Blessed with a degree of Teutonic grimness which most of us can only dream about, DAF (Deutsche Amerikanischen Freundschaft) could be considered as the missing link between the experimentalism of ’70s Krautrock and ’80s electro.
Hailing from Dusseldorf, home of Kraftwerk and just up the autobahn from Can’s Cologne, DAF gained a measure of popularity and influence in the New York electro clubs before disappearing into thin air without once troubling the charts, or indeed breaking a smile.
This compilation pulls together 20 songs from a short but productive career, in which the pounding spacerock of Can and Neu! was distilled into its most basic elements, fed through elementary synthesisers and shot through with a blast of punk nihilism. The typical DAF track is insistent, endlessly looped, and wholly blank-faced; yet with enough sonic innovation and hidden quirks to influence a generation of electro artists.
Whilst DAF’s brutal, primitive, repetitive music is far closer to the snarling minimalism of Suicide than to the chart-friendly pop duos that popped up on DAF’s label Mute over the course of the ’80s, their influence is clearly there in those later, more accessible artists.
Labelmates Depeche Mode and Yazoo were evidently acolytes of their distilled electronica, if only in their statelier moments; and there are distinct echoes of their robotic posturing in the work of Gary Numan and the early Human League.
More recently, there are clear similarities between the DAF boys and the grinding theatrics and declamatory vocals of Rammstein; or the recent electro-minimalist revivalism of Black Devil Disco Club and autoKratz.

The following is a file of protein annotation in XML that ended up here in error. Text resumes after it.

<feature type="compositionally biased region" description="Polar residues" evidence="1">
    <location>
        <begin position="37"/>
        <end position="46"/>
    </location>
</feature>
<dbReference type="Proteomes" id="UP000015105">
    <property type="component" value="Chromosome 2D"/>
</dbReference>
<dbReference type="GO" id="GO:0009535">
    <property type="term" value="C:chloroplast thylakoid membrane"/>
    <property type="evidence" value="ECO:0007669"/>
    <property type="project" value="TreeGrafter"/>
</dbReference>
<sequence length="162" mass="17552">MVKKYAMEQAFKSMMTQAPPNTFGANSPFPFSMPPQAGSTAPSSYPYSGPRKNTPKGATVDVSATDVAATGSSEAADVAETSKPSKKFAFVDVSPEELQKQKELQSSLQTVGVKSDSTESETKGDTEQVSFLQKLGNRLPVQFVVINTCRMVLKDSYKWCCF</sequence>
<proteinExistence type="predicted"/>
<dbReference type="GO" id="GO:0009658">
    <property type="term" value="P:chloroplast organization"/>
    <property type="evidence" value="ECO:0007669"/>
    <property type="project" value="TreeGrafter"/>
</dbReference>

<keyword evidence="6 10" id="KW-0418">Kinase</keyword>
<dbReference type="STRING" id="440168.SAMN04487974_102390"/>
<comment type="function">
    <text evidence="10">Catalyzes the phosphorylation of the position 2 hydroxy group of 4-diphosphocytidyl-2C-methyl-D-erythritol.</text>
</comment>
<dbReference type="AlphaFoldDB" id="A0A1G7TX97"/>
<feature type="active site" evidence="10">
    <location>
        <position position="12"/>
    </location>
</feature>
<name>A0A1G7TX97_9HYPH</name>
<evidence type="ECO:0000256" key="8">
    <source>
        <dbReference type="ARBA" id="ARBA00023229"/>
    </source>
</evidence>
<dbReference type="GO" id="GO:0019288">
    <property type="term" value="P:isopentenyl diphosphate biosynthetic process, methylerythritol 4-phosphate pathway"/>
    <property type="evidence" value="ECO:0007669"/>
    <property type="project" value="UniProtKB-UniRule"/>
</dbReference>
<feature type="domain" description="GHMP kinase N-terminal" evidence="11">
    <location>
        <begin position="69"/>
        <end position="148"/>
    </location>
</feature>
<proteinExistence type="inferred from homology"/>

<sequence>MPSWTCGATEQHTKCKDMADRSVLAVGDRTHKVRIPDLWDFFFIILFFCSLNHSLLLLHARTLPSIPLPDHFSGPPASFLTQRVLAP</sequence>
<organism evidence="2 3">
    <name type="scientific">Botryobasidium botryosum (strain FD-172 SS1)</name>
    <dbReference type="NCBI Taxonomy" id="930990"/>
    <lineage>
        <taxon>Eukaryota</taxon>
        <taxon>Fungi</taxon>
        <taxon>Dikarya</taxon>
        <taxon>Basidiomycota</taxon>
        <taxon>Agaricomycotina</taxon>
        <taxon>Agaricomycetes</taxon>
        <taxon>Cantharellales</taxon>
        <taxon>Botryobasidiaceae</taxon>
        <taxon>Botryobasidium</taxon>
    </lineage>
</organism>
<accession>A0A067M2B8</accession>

Listening to DAF is rather like watching the raw materials used by newer, more engaging bands being laid out before one’s eyes. Beyond the repetition, barked German words and claustrophobic mood there is little to seduce the casual listener.
Even a tentative translation of the lyrics reveals a dark and unfathomable character under the façade. The death disco of Der Mussolini surfs the thin line between hilarious and terrifying, with its Situationist mantra of “Get up / Shake your hips / Clap your hands / Dance the Mussolini / Dance the Adolf Hitler / Move your ass / And dance the Jesus Christ.”
Alle Gegen Alle (All Against All) plays a similar game: “Our gear is so black / Our boots so beautiful … The new evil dance / Everybody fights everybody.” Even DAF’s apparently less sinister moments carry a real sense of menace – lyrically, musically, or both. Sure, the punks used to wear swastika armbands and all, but it was easy to see that they were just nice middle class boys playing at being monsters. DAF, with all their blankness and austerity, don’t offer the listener such an easy ride.
Das Beste Von DAF: file under “important”, but make sure you have your affairs in order before attempting to listen.